This article was published in "The Privacy Advisor", a monthly member newsletter of the International Association of Privacy Professionals (IAPP). The IAPP is the largest and most comprehensive global information privacy community and resource. Founded in 2000, the IAPP is a not-for-profit organization that helps define, support and improve the privacy profession globally.
Europe’s new privacy rules avoided phrasing the regulation too detailed where appropriate and kept the law abstract and based on principles, in part considering the speed and disruptiveness of technical innovation. However, the GDPR did not leave those areas free from oversight. The regulation emphasizes business responsibilities and grants advantages for those who voluntarily self-regulate by making themselves subject to a co-regulated code of conduct. CoCs invite all businesses, especially micro- to medium-sized enterprises, to credibly declare their compliance with GDPR.
What exactly are codes of conduct? Article 40 of the GDPR encourages the development of CoCs to “contribute to the proper application” of the regulation. Key areas covered by CoCs are, for instance, fair and transparent processing, collection and pseudonymization of personal data, as well as transfers of personal data to third countries. Organizations regulating themselves by signing up to a CoC can achieve facilitated proof of GDPR compliance within the scope of the respective CoC. Simultaneously, the GDPR requires continuous monitoring, based on transparent and independent procedures, to ensure a proper alignment with a CoC’s obligations. In effect, this means that a data controller’s or a processor’s compliance outlined in a CoC is not only enforced by the regulator — the oversight is additionally performed by an approved independent monitoring body pursuant to Article 41 of the GDPR.
One of the key benefits of an approved CoC is the legal certainty, created by specifying vague provisions of the law. In principle, CoCs under the GDPR consider both business needs and expectations of regulators: On the one hand, businesses jointly and voluntary define the provisions of CoCs they regard as most important and implement the legal or technical shifts vital to their needs. As businesses themselves can draft a CoC and decide on its scope, the provisions can include innovation-friendly guidelines and state-of-the-art technical and organizational solutions as long as all relevant legal obligations are met. At the same time, the risks of high fines and cost-intensive adjustments of already implemented, non-compliant processes can be avoided.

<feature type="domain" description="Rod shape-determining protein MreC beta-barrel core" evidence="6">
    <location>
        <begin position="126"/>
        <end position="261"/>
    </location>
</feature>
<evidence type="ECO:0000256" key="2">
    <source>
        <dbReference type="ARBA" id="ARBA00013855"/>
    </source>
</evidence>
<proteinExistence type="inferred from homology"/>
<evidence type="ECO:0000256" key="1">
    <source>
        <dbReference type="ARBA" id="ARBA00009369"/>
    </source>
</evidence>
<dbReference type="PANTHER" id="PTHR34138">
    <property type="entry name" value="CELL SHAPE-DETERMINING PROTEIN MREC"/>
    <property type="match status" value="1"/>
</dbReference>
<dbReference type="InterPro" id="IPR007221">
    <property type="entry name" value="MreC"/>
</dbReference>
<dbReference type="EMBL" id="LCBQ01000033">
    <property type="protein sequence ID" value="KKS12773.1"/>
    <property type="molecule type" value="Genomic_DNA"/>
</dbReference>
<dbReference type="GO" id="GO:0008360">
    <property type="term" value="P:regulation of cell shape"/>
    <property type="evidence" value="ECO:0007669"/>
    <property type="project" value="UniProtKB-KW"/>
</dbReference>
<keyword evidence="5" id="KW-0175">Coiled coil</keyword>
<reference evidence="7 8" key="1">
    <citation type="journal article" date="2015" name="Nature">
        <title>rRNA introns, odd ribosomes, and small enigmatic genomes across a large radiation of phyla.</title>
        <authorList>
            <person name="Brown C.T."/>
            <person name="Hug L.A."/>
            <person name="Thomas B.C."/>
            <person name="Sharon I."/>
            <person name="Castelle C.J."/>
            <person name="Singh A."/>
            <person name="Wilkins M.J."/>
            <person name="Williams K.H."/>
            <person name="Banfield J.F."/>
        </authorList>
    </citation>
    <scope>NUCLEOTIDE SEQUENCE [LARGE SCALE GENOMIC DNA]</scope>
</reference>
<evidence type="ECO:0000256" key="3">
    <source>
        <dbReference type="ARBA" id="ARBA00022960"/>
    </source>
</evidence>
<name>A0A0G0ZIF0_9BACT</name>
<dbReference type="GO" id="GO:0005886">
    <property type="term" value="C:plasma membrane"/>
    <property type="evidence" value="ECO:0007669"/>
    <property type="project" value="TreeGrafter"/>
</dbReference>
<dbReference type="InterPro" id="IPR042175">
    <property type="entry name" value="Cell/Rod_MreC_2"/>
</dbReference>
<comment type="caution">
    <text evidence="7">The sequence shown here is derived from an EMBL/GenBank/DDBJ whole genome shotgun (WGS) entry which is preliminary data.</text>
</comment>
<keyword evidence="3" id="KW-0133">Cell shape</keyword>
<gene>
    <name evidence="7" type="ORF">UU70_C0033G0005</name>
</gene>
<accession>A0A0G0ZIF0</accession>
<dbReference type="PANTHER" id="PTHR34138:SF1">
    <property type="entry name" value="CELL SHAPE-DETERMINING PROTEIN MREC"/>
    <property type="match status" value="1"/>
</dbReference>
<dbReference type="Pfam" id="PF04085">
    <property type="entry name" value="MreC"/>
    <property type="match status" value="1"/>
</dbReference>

On the other hand, the regulator is essentially involved in safeguarding adequate data protection and credibility. Under GDPR, both the CoC and the respective independent monitoring body must be approved by the European Data Protection Board. Article 41 of the GDPR constitutes principles on the independence and procedures necessary for an approved monitoring process under GDPR. The EDPB will publish and maintain a register of approved CoCs.
This monitoring aspect also distinguishes Codes of Conduct from other safeguard mechanisms or schemes, like certifications. Generally, certification schemes are based on a singular third-party assessment to a specific moment. The monitoring of a CoC however must be continuous. The depth of individual assessments may be streamlined, where appropriate, in comparison to, e.g., a certification due to simple self-declarations that are subject to plausibility checks. For instance, the monitoring body could scrutinize CoC-members on an ad hoc basis and perform periodic reviews, as well as additional reviews triggered by media reports or anonymous indications about an infringement of code provisions.
CoCs must not to be confused with binding corporate rules, as the latter affect only entire companies and solely address adequacy. By signing up to a CoC, though, companies may choose to certify individual services rather than all business operations. Notably, CoCs can incorporate any provision of the GDPR open for interpretation and balancing of interests.
In summary, CoCs and monitoring pursuant to Articles 40 and 41 GDPR will help provide efficient means to demonstrate compliance under GDPR and offer a suitable regulatory tool to foster innovation in the digital economy while safeguarding robust data protection standards and customer trust in the protection of personal rights. As a matter of fact, CoCs even give organizations the unique opportunity to concretize Europe’s new data privacy rules and foster a Europe-wide practical and innovation-friendly interpretation of GDPR.